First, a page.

They may know next to nothing about forging policies that actually inspire confidence in the public peanut gallery. But when it comes to mud-slinging and spin-balling, our elected leaders are bonafide artistes, each deserving a standing ovation.
So it was on Wednesday, which marked the end of the current legislative season in New Brunswick. There in Freddy Beach, dutifully providing rounds of enthusiastic applause to themselves, were Tory Premier David Alward and Liberal Leader Brian Gallant, bending all kinds of truth to score political points.
Thundered the latter: “This government was quite busy breaking its promises. They made three key promises to be elected in the last election in 2010. They promised they’d balance the books, without cutting services and without increasing taxes. It’s obvious these three promises were broken. I’m asking the premier to explain to New Brunswickers how they are supposed to believe anything in their platform when they broke the three key promises in order to be elected in 2010.”
Rejoined the premier: “We would have thought with a least the recent policy convention we would have had some clear signs with where the Liberal party stood, but all we have is no vision at all. . .The future of New Brunswick is at stake. There hasn’t been a time in many years where the stark realities, the differences between parties, will be made more clear in the coming months. We know our young people want to have the opportunity to stay here in New Brunswick instead of having no choice but to go elsewhere.”
As for the not-quite-hidden agenda behind the political theatre this week, Mr. Alward confirmed, to the edification of exactly no one, that “elections matter. . .The reality is that this election more than any in the past will make the difference in the future of the province. We have a plan and we are dead-focused on that plan, moving forward with shale gas development, moving forward with mining, our forestry renewal and moving forward with a pipeline.”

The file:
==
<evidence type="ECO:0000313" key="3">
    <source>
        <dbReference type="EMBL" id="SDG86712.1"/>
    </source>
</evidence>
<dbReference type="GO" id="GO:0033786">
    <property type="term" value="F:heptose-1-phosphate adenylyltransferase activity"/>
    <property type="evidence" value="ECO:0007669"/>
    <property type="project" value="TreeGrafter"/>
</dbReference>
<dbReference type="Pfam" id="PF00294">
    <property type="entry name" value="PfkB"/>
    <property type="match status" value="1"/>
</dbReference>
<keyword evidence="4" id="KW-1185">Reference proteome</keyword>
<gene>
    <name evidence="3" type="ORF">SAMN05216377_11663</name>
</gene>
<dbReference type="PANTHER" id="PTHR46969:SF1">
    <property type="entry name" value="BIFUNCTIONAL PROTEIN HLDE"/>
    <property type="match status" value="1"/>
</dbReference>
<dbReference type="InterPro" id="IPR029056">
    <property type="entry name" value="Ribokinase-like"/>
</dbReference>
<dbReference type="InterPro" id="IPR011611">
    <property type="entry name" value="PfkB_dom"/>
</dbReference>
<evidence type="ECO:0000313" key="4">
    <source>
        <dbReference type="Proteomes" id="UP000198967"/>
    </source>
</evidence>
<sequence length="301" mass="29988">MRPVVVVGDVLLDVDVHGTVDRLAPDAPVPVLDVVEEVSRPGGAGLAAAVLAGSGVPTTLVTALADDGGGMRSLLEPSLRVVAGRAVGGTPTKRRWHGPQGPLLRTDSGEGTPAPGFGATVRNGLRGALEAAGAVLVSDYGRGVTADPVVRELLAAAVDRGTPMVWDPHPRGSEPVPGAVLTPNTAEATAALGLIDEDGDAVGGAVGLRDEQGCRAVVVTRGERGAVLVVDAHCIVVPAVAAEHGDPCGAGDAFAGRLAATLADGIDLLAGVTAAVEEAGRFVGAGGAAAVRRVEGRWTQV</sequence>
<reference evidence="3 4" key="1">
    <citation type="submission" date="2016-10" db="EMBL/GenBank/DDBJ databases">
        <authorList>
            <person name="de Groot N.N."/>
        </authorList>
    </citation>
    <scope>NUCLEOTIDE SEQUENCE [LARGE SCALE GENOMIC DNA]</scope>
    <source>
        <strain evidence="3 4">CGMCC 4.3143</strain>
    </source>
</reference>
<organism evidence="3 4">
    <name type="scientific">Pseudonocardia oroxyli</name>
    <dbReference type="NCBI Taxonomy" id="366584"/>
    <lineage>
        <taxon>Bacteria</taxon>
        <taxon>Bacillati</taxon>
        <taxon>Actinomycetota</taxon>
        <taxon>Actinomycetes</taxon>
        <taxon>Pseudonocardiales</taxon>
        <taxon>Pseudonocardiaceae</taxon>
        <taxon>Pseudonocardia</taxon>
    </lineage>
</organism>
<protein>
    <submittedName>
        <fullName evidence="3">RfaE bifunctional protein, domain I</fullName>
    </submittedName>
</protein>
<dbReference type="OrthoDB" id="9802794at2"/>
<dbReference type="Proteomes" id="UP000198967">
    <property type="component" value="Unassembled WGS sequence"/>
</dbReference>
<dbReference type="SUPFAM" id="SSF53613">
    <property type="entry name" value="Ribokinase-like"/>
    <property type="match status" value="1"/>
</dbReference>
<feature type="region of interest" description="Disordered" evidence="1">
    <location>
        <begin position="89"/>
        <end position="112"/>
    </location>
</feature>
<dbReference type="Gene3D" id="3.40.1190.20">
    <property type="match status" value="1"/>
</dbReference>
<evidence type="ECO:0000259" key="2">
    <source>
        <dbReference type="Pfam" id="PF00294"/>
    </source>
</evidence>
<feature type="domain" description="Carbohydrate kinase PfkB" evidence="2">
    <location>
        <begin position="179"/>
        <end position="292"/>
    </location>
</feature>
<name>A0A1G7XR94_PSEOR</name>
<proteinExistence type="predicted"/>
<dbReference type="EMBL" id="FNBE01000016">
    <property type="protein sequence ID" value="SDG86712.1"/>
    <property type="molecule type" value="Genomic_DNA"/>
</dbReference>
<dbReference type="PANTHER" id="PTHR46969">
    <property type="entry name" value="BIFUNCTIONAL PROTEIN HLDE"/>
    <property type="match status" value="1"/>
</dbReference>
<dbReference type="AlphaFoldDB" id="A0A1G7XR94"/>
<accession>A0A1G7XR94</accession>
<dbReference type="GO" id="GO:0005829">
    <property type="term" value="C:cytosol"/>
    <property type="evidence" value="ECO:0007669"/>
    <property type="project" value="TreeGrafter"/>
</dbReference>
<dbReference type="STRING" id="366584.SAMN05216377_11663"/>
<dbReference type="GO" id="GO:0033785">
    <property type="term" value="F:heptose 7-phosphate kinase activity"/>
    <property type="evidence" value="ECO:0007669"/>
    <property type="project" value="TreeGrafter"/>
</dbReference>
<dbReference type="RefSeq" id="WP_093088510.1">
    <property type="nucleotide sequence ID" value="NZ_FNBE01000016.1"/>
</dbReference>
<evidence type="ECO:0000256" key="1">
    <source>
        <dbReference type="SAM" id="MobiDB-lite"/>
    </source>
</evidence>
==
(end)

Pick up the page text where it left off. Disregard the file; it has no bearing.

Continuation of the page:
But if elections matter, these days they seem to matter matter less to the “future of the province” than they do to the make and model of the rowboat we choose to run aground on some shoal along the not far-off horizon.
Moncton academic Richard Saillant sounds the alarm in his excellent new book, “Over the Cliff?”, regarding the province’s looming and interrelated fiscal, economic and demographic crises: “For several decades, New Brunswick’s economy has surfed on a rising tide of labour force growth, fuelled by the baby boom generation and the steady, largely successful march of women towards equal participation in the workforce. The tide is now receding, dragging down the economy. A new Age of Diminished Expectations is upon us.”
That’s not much of a campaign platform, but it does suggest one for either Mr. Alward or Mr. Gallant, should they actually put their rhetorical cannons away and level with the electorate for a change.
The requisite soliloquy might go a little like this:
“My fellow New Brunswickers, I come not to praise my record, but to bury it. “Clearly, we need to hit the reset button in this province. All of us, Conservatives and Liberals alike, have made costly mistakes.
“We let the size of our public service balloon out of all proportion to its utility. We’ve wasted countless millions of dollars on failed economic development initiatives and corporate welfare. We’ve put too many of our eggs in one basket. We haven’t stuck to our knitting. And, if you will permit me one last cliche, I will make you one, and only one, promise going forward: No more promises!
“Now is not the time for verbal jousting, but for non-partisan collaboration across party lines. Now is the time for dismantling ‘politics as usual‘ and for working together towards hard, but commonsensical, fixes for our problems.
“We must finally recognize that no one – not the federal government, not the money-market lords of Manhattan, not the foreign conglomerates of the world – is coming to our rescue. It’s all on us.
“It’s time we stop huffing and puffing at each other and get on with it.”
Ah, yes, some theatre – though it be pure fiction– can be marvelously inspiring. One might even say, worthy of ovation.